By Zoë Macfarlan, AuctionsPlus Market Insights.
Spring has arrived and with a wetter than average season predicted across the eastern seaboard, there is no doubt farmers will have new season lambs to sell, likely with much more weight than this time last year. Farmers are left with the decision to either sell earlier, aiming for 16 – 20kg dressed weight (DW), or retain on farm and fatten to reach prime trade weights of 20 – 24kg DW. There are several factors to consider when making this decision, however the underlying driver is profit. In making these decisions, producers should look to assess the costs of retaining lambs in comparison to cashing in earlier.
The AuctionsPlus Market Insights (AMI) team have analysed AuctionsPlus data to determine price trends for different new season lamb weight categories. Classifying lighter lambs as 16 – 20kg DW and heavier lambs as 20 – 24kg DW, the AMI team have analysed traditional terminal breeds of White Suffolk, Suffolk, Dorset and Poll Dorset lines sold as mixed sex or wether lambs on AuctionsPlus between 2015 and 2020. This analysis will help to determine where the demand lies for lambs and seek to provide farmers with a few different selling approaches for the upcoming lamb season.
Looking into AuctionsPlus data dating back to 2015, the Central Western (150,084 head) and Riverina (178,389 head) regions of NSW along with Northern (85,339 head) and South Western (62,982 head) Victoria have dominated the purchases of 16 – 20kg DW lambs. Central Western NSW has also secured the most stock for the first six months of 2020 with 23,980 head traveling to the region. The consistency of these varied regions supported by the differing operations run in the regions, highlights that vendors can be confident in the competition that lies ahead for their light lambs.
Looking back at average price trends since 2015, on a cents per kilogram (c/kg) dressed weight basis, selling lambs earlier, at that 16-20kg DW, has in the past resulted in a premium. As shown in Figure 2 below, in 2020 (as of July 30th) the data shows vendors are making on average 122c more for lighter mixed sex and wether lambs, a 13% increase, compared with holding onto them to get to that 20-24kg DW mark. Savings on management and feeds costs are the predominant supporters of turning off lambs earlier as drenching and labour costs can be minimised and use of pasture can be reserved for breeding stock or other farming operations. The strong season thus far in conjunction with the prediction of a good Spring on the eastern seaboard presents a prime opportunity for vendors to sell their lighter lambs and maximise profits.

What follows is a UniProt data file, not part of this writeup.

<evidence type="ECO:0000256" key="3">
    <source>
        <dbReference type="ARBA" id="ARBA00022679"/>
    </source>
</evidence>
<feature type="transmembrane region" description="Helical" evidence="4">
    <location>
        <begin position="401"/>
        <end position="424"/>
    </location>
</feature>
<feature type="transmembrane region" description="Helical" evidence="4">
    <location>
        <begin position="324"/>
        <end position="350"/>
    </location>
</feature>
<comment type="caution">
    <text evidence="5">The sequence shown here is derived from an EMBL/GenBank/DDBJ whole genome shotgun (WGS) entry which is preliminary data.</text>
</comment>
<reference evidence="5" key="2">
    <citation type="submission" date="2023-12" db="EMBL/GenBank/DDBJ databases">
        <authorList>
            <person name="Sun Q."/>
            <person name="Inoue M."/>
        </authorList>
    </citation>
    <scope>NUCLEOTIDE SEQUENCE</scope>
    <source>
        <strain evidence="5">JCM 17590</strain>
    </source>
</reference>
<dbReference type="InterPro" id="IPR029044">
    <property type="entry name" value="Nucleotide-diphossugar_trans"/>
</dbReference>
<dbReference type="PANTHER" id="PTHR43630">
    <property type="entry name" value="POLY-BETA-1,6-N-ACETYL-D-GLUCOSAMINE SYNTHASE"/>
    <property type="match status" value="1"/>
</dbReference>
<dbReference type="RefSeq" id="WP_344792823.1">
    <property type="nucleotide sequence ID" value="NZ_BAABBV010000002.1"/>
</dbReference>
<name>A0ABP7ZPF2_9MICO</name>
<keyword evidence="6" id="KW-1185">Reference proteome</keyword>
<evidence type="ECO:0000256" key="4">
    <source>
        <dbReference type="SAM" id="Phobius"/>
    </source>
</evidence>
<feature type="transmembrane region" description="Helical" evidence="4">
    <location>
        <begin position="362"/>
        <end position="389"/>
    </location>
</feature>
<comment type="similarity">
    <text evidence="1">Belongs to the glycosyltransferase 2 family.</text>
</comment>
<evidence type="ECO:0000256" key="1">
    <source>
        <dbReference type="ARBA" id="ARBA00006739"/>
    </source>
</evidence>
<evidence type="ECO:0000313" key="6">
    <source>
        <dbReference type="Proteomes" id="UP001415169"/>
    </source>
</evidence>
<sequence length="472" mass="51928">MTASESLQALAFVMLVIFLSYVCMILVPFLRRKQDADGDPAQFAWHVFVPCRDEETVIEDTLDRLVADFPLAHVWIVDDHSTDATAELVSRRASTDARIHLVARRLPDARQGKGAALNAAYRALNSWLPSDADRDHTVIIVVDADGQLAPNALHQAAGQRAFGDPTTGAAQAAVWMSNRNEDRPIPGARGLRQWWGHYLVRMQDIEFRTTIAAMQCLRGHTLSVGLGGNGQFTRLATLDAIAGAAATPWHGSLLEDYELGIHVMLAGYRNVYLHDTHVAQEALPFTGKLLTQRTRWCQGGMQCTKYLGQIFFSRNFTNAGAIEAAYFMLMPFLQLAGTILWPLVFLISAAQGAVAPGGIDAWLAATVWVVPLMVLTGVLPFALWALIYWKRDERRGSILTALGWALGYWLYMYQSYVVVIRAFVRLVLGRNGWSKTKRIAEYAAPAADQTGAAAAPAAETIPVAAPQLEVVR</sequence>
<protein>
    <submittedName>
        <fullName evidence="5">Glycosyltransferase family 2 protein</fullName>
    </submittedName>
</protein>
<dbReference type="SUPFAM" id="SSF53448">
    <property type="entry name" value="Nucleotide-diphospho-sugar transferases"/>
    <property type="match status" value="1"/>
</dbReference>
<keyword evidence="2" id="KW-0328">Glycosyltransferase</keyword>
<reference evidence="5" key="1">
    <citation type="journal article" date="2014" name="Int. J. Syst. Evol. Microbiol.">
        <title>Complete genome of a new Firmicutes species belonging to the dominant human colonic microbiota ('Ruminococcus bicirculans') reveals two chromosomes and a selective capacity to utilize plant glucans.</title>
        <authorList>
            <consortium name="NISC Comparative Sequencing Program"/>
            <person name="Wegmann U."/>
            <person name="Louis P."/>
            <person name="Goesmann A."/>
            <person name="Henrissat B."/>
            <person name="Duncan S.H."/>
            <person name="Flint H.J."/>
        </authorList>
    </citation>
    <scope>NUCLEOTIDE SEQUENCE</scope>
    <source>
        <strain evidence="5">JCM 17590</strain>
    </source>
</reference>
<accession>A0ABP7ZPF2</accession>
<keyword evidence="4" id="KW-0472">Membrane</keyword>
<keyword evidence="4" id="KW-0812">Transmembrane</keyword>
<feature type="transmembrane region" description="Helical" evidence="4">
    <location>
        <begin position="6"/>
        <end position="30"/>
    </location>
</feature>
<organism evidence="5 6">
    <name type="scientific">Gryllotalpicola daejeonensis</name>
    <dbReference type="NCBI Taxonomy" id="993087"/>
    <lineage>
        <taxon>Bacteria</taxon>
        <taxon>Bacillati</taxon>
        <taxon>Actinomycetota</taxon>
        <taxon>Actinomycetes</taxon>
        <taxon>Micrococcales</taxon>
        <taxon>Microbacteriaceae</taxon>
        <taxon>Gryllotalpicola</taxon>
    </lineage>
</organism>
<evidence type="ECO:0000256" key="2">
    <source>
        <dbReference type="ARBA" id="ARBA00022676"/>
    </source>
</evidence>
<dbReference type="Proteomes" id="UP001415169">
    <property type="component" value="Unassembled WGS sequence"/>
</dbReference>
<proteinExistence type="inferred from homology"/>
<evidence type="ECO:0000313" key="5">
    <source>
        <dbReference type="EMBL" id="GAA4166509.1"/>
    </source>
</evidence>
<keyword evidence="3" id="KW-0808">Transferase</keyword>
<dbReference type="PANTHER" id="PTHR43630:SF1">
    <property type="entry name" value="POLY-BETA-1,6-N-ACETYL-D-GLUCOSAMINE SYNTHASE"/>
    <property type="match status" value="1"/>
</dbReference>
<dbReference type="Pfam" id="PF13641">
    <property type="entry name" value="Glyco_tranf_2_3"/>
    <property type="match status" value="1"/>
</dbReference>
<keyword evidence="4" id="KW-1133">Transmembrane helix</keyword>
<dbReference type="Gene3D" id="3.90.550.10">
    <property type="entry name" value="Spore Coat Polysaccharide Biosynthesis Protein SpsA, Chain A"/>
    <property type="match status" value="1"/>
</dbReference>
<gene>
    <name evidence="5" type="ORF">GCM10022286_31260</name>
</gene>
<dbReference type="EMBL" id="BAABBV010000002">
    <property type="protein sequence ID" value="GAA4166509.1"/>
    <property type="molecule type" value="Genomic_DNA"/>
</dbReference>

As highlighted, what producers need to weigh up is what works best for their business. While understanding every enterprise is different, carrying on those lambs to meet kill weights can add further pressure in conjunction with costs of feed. However, on farm feed lotting is a valuable tool for maximising profit. As a basis the AMI team have gathered a guide from MLA. Figure 4 shows the cost of feeding per head being approximately $59.43 ($/head); or converted to c/kg DW for 25kg carcase is 238c. Thus, producers need to evaluate if the 238c/head cost is too much compared to profits from turning off lambs early.
As the economic outlook around the world sits on a knife edge as a result of COVID-19, the Australian sheep market continues to be directly impacted. The export market in particular, has felt the full impact of the pandemic with lockdowns resulting in consumers seeking to spend less on grocery bills, and opting for cheaper protein substitutes in chicken and pork. The lockdowns have also resulted in the food service industry in our major trade partners being almost completely shut down as well as local processing facilities, placing significant pressure on the Australian sheep market and over-the-hook rates. It is likely that should prices for light and trade weight lambs see a downward trend, producers with an abundance of feed will be more willing to punt on a strong enough market recovery to see a positive margin on heavier lambs in the early months of 2021.
Big lamb markets in the U.S. have been decimated by the virus seeing vast closures predominantly in the food service sector which includes restaurants, cruises and airlines losing a large portion of their business in the most recent 6 months. These external factors will play a decisive role in when producers decide to sell and with the domestic market becoming their main viable option, supply could also be a constraint depending on volume of stock offered in the lighter category. What is clear is there will be lambs to sell, but at what stage is what needs to be weighed up.
So, to sell or not to sell? When making this decision, farmers will analyse the costs of retaining lambs or turning them off earlier and as discussed, there is an abundance of selling opportunities producers are exposed to when turning off lighter lambs therefore being a viable option in the current market.